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If we stop depending on social media and connect more with our communities, we can change how people make decisions about our creations.

A long time ago, what seems like another century (oh, wait, it was!), actors and actresses had to mail or drop off their black and white glossy headshots and attached resumes to casting director’s offices in hopes that they would get an audition invitation on their answering machine or a beep on their pager.

About 15-20 years ago, actors dutifully brought their headshots and attached resumes to the audition their agent secured so the casting director could match them up with the best audition partner and make notes on their calling cards.

Around 10 years ago, everything went digital—finally—and because they had everything they needed on their super efficient actor-friendly websites, actors walked in free of last-minute runs to the print shop, empty-handed and ready to go.

And then came the day when actors everywhere walked into their audition, signed in, and had to scan a Q.R. code on the wall. Dun, dun, dun, dun! A friendly little questionnaire opened on their phone where they were prompted to fill in all their social media information with the necessary numbers of followers.

I remember that moment vividly. My stomach dropped. Not only was the competition severe, with countless thousands of others vying for roles, but now my “acting” would be judged on how easily I could market my role so others would watch and the company could bank on a profit.

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I don’t know about you, but promoting myself has always felt unnatural. Perhaps it’s because I value relationships and people’s honest opinions, as well as one-on-one time with others, that it seems strange to shout my name from the rooftops and tell everyone, “Hey, you should look at me!”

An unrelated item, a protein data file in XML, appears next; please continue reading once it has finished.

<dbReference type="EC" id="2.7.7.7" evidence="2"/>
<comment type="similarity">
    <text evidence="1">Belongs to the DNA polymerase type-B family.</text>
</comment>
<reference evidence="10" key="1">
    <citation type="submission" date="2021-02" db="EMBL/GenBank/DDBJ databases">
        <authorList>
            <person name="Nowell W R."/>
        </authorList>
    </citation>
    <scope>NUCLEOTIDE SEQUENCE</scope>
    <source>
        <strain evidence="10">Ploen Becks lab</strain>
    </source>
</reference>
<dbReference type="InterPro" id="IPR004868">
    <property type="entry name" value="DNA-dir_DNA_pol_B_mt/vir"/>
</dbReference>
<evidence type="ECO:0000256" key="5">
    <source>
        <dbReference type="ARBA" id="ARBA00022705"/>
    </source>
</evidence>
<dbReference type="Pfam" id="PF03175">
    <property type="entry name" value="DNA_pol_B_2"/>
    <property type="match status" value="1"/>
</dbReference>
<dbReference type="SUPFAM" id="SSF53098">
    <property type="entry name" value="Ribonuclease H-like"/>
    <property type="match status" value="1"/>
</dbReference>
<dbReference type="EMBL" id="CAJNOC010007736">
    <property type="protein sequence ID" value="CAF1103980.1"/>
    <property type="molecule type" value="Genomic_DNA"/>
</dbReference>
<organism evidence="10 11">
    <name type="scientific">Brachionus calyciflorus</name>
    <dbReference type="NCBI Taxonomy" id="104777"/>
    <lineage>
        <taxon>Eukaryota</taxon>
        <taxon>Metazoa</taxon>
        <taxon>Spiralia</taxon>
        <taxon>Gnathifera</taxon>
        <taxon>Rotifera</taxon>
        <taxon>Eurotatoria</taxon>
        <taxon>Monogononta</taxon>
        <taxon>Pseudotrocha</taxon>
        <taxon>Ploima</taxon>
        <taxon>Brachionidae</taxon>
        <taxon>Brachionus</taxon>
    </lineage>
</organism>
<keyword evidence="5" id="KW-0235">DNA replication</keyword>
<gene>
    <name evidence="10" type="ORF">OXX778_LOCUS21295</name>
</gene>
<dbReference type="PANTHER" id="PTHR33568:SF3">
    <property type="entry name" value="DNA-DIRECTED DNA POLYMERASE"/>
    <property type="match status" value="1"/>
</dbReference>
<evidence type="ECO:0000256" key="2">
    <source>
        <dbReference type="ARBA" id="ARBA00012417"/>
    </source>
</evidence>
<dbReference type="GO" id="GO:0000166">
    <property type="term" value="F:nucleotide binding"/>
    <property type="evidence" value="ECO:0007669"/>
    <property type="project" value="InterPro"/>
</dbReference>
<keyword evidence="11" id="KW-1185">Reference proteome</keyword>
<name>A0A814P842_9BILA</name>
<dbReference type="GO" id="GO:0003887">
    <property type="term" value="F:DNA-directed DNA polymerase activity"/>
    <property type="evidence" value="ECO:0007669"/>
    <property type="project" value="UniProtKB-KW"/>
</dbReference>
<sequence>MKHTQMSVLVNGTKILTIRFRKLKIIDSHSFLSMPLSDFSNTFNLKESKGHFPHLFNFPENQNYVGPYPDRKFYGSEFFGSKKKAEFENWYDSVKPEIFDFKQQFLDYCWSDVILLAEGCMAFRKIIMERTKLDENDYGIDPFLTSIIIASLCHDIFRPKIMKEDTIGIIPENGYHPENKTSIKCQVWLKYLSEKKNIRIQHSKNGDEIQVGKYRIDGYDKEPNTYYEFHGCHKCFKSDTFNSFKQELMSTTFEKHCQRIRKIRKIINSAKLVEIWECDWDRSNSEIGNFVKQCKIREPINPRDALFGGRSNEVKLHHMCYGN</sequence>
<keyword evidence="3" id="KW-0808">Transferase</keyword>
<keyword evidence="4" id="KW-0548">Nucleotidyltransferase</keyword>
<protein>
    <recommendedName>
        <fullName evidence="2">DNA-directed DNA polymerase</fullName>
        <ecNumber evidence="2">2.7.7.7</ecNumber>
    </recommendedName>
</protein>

So much has evolved in the way we communicate, and I recognize that social media is an incredible tool. I also realize how harmful it has been and can be to your business or acting career.

Social media is a personal choice, and while I don’t think it’s going away any time soon, I do think some balance is in order. Do you really have to post something every day? Do you have to shove your face in other people’s faces so they don’t forget you? Maybe this kind of communication, has benefited you immensely. Just know you don’t have to become a slave to that mindset.

Acting in an audition or on set has to be about connecting to your character and impacting the others in the room. Make sure you spend the best of your energy and time developing your craft and bringing something worth spreading around to life.

If we stop depending on social media and connect more with our communities, we can change how people make decisions about our creations. Word of mouth has always been a guaranteed way of promoting something worth buying.

Spread the word, but let the integrity of your work speak for itself.

Carissa Dalton

Author Carissa Dalton

Carissa Dalton is a professional actor, writer, director, teacher and coach. As an actor, she has over twenty years of commercial, television, film and stage experience. She has appeared in projects for Volkswagen, Teleflora, Amtrak, Mitsubishi, Sony TV, National Geographic and more. As a writer, actor, and director, she co-wrote, starred-in and directed the feature film, All The Dragons. She has also directed thirty short films. As a teacher and coach, Carissa has worked with actors and directors, helping them elevate their skills through the CFTN Film Lab—a collaborative class of actors, writers, and directors working to create film organically—of which she is the co-founder and co-director. Carissa is also a well-trained vocalist and dancer, as well as an experienced improv theater performer.

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